Corona by numbers

COVID-19, the rule of six, R₀ & 2 metre distances?!? It’s easy to be bamboozled by numbers when trying to understand what is going on right now, we’ll do our best to help.

30th May 2020

As we enter the third month of the lockdown with nothing to do each evening but watch the news, information overload is becoming a real problem. With so much data and statistics flying around, all changing so rapidly, it’s difficult to know what is going on.

We aren’t epidemiologists or virologists, so can’t give any meaningful help, except to stay home and follow the advice of the experts.

But what we would like to consider ourselves experts in is data visualisation.

So, we’ve searched the web for some of the most interesting COVID-19 statistics we can find and given the graphics the Patently treatment, hopefully making them a bit easier to digest.

How does COVID-19 compare to other diseases?

Current estimates of COVID-19’s case fatality rate — a measure of the proportion of infected people who eventually die — suggest that the coronavirus is less deadly than the pathogens behind other large-scale outbreaks, such as of Severe Acute Respiratory Syndrome (SARS), Middle East Respiratory Syndrome (MERS) and Ebola.

But the infection also seems to spread more easily than other diseases, including seasonal influenza. Calculations of the virus’s basic reproduction number, or R₀ — the number of people on average one infected person will pass the virus to — suggest a range of 2–2.5.

Like the case fatality rate, R₀ is an estimate that can vary considerably by location and age group etc; over time it is likely to be revised. It is calculated using models that take into account how long an infected person remains contagious, the likelihood of them infecting contacts and how often they come into contact with other people.

When displaying four metrics at once we need to get creative with the visualisation. Here we have minimum R₀, maximum R₀, fatality rate and disease name, all to combine into something intelligible. By colour coding the disease names we can remove tags from the main graph area and leave the key details unobstructed.

Original data by Nature (https://www.nature.com/articles/d41586-020-00758-2)

Which European countries have the pandemic under control?

Analysing the moving average across Europe (for countries with more than 2,500 cases and more than 50 deaths) we can see where numbers of cases are rising and falling.

It’s been a hard slog, but with -3.8% change in reported cases over the past seven days, the UK appears to have turned a corner — let’s hope we can keep the spread contained.

Radial line graphs can seem alien at first, but with so many countries to be represented, a traditional bar chart would spread out so far that the comparisons would be lost. When your eyes adjust to the semi-circular axis, the information becomes clear.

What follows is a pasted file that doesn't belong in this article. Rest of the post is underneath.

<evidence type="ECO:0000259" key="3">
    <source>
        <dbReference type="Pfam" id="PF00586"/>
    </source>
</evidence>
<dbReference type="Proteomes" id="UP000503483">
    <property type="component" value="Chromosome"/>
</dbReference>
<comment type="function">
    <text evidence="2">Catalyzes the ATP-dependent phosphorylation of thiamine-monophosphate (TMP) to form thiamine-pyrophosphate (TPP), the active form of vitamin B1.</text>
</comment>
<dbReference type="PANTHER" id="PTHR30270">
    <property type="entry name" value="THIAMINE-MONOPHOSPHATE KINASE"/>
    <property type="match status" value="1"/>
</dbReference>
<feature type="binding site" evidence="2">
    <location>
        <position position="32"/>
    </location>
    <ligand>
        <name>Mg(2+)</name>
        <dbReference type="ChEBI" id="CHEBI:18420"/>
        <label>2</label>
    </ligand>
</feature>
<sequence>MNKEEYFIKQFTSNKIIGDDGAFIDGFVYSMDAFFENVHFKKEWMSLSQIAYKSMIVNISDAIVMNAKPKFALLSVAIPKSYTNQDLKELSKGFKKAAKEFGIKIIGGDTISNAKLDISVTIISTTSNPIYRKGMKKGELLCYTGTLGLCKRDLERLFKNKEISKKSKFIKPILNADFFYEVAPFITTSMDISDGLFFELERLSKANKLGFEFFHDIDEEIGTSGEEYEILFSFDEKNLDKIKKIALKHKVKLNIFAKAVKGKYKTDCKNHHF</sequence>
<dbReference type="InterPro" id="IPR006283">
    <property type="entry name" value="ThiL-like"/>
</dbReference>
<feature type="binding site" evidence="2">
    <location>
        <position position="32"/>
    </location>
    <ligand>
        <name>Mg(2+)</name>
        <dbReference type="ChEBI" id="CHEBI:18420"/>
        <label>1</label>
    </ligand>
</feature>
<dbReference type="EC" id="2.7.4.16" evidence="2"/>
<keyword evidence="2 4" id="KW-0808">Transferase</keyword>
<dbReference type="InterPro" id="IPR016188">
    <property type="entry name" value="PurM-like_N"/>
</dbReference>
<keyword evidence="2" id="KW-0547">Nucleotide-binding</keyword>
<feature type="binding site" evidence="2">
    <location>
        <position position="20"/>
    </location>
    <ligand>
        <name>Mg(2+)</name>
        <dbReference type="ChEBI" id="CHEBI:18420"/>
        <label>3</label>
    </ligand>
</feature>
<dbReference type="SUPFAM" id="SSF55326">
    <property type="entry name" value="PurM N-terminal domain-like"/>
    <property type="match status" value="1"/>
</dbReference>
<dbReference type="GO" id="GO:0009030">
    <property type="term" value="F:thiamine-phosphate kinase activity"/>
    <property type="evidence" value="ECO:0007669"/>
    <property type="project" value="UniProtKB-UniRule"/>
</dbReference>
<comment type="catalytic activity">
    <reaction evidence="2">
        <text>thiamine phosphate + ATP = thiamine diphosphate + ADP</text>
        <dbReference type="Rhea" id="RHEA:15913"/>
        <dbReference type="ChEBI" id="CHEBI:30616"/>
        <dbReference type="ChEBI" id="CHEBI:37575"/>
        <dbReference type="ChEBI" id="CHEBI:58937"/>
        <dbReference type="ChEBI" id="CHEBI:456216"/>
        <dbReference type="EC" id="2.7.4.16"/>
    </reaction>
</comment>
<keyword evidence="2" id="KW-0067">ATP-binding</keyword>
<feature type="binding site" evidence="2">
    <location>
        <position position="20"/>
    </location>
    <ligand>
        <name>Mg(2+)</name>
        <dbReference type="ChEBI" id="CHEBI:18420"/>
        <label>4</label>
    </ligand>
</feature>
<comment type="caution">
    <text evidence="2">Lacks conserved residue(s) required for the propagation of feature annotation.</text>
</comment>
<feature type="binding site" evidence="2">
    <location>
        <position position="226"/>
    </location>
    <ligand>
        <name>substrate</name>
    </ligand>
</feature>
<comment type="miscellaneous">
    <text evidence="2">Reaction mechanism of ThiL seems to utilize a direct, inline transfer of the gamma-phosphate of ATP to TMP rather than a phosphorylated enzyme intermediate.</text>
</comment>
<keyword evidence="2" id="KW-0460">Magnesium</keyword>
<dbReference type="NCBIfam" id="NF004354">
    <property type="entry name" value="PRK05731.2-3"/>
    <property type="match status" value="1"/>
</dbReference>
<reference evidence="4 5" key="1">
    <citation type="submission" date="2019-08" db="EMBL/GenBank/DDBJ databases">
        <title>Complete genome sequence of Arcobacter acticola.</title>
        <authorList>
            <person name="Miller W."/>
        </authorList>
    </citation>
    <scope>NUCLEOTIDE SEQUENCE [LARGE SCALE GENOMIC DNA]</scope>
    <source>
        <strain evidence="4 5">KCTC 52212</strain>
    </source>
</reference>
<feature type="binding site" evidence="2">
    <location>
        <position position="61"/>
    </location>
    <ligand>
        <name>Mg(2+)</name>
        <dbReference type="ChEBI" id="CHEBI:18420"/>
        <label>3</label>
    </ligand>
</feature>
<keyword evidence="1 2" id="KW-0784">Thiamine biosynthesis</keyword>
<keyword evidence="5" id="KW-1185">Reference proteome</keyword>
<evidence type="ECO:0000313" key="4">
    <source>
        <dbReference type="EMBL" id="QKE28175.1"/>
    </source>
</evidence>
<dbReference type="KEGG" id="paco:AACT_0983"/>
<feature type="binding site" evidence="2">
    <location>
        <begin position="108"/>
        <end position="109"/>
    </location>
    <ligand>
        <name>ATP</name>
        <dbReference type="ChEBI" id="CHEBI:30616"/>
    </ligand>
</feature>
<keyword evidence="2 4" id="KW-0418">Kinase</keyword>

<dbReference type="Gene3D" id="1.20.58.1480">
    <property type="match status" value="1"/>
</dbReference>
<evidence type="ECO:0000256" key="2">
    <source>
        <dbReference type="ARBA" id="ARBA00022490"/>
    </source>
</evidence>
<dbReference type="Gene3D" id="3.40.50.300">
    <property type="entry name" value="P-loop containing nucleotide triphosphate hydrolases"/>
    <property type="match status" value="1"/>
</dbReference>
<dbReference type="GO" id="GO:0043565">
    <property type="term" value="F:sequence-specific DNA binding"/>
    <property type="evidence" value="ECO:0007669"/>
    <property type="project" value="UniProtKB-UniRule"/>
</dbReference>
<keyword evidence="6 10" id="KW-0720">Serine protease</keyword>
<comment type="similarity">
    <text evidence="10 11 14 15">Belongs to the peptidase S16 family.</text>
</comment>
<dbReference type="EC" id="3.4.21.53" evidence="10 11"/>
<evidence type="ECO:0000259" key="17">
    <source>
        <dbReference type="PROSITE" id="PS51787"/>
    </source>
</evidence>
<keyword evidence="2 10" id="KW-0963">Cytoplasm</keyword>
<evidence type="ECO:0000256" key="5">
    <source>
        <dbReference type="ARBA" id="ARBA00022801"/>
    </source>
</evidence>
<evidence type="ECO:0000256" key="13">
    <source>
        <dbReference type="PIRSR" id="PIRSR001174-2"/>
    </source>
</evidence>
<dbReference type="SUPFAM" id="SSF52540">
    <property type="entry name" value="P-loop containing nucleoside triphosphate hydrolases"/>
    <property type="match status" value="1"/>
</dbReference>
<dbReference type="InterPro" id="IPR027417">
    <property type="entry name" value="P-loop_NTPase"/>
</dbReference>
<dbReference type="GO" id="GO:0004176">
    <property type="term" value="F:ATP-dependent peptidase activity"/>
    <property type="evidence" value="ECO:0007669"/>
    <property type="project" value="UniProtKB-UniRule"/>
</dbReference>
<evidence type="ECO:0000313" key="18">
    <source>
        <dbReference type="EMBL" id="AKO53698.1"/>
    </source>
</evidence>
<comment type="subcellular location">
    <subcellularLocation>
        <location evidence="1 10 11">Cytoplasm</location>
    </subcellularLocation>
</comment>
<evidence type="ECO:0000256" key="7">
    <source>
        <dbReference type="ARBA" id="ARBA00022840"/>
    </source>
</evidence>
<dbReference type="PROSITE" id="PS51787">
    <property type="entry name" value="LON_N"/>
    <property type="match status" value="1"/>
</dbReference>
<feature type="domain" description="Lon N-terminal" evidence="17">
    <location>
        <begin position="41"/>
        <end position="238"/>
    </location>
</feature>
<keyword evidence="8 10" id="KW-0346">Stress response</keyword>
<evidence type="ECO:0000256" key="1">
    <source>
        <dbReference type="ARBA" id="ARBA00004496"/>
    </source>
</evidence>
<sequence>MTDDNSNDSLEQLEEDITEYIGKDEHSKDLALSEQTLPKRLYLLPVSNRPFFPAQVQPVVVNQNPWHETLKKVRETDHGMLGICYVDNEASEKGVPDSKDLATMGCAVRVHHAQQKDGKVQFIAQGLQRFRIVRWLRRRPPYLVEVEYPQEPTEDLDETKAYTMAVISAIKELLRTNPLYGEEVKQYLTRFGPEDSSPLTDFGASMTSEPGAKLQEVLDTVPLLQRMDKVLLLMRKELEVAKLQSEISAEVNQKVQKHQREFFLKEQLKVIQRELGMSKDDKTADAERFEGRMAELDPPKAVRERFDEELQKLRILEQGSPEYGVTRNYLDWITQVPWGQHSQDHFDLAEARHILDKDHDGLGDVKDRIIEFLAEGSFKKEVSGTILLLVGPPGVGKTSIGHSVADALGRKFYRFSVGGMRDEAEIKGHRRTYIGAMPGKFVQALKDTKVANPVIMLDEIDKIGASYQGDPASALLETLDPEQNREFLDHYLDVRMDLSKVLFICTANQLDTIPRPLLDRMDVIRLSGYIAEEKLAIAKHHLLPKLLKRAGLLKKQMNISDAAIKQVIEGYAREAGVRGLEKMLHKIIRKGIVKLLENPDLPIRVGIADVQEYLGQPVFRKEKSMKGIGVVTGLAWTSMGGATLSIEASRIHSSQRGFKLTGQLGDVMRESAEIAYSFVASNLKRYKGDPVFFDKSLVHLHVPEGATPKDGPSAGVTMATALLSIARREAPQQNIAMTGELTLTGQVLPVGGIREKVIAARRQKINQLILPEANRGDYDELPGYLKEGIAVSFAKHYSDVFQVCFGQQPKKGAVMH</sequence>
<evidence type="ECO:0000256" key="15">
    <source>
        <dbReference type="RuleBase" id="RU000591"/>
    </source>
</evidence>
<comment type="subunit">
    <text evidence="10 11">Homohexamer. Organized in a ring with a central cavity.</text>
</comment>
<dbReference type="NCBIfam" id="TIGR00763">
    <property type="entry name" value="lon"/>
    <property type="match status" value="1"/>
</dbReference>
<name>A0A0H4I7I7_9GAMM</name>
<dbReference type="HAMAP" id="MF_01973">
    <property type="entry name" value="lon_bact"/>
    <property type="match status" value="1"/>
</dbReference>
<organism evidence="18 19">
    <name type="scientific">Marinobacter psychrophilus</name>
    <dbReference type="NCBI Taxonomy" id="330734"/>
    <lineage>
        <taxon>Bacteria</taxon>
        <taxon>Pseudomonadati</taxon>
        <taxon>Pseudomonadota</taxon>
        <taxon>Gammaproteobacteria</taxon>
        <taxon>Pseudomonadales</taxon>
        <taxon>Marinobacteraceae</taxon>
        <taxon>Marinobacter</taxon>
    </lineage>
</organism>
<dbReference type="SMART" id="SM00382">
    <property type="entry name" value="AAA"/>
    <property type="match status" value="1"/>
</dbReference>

Original chart by Tom Evans / Data from Johns Hopkins University

How does COVID-19 effect the sexes?

Simple but powerful statistic this one, men are nearly twice as likely to die of COVID-19 than women.

We could’ve used a pie chart of bar graph, but occasionally and infographic is spot on. Here, the male icon is 70% larger in area than the female icon, instantly conveying the relevant information.

Original data: UK Office of National Statistics

How do existing medical conditions increase the risk?

The Italian Portal for Epidemiology for Public Health studied 355 deaths from COVID-19 and evaluated the victims’ medical records recording any existing medical conditions. They concluded the people with multiple underlying health concerns are 74x more likely to die than someone with none at all.

Waffle charts are perfect for this sort of data. Displaying percentages graphically when one or more values are very low (i.e. below 2%) can be tricky. Many of you will not have seen one before, but they are simple enough to be understood right away.

Original data: Italian Portal for Epidemiology for Public Health

How serious are the symptoms?

A study of 44,672 confirmed cases in mainland China determined that the majority of infections are ‘mild’ and hospitalisation is not necessary.

Sometimes fancy charts are useful, and others the simplest is the perfect option, here we think a basic pie chart highlights the facts most clearly.

Original data: China Centre for Disease Control & Prevention

Which age groups are most at risk?

Across the UK, the over 60’s are currently the most at risk, accounting for over 90% of total cases, with 80–89 year olds the age group in the most jeopardy.

Again, a simple chart, but it is all that is needed.

Original data: UK Office on National Statistics

Have you seen any COVID-19 data represented in a new and interesting way? Let us know via social media.

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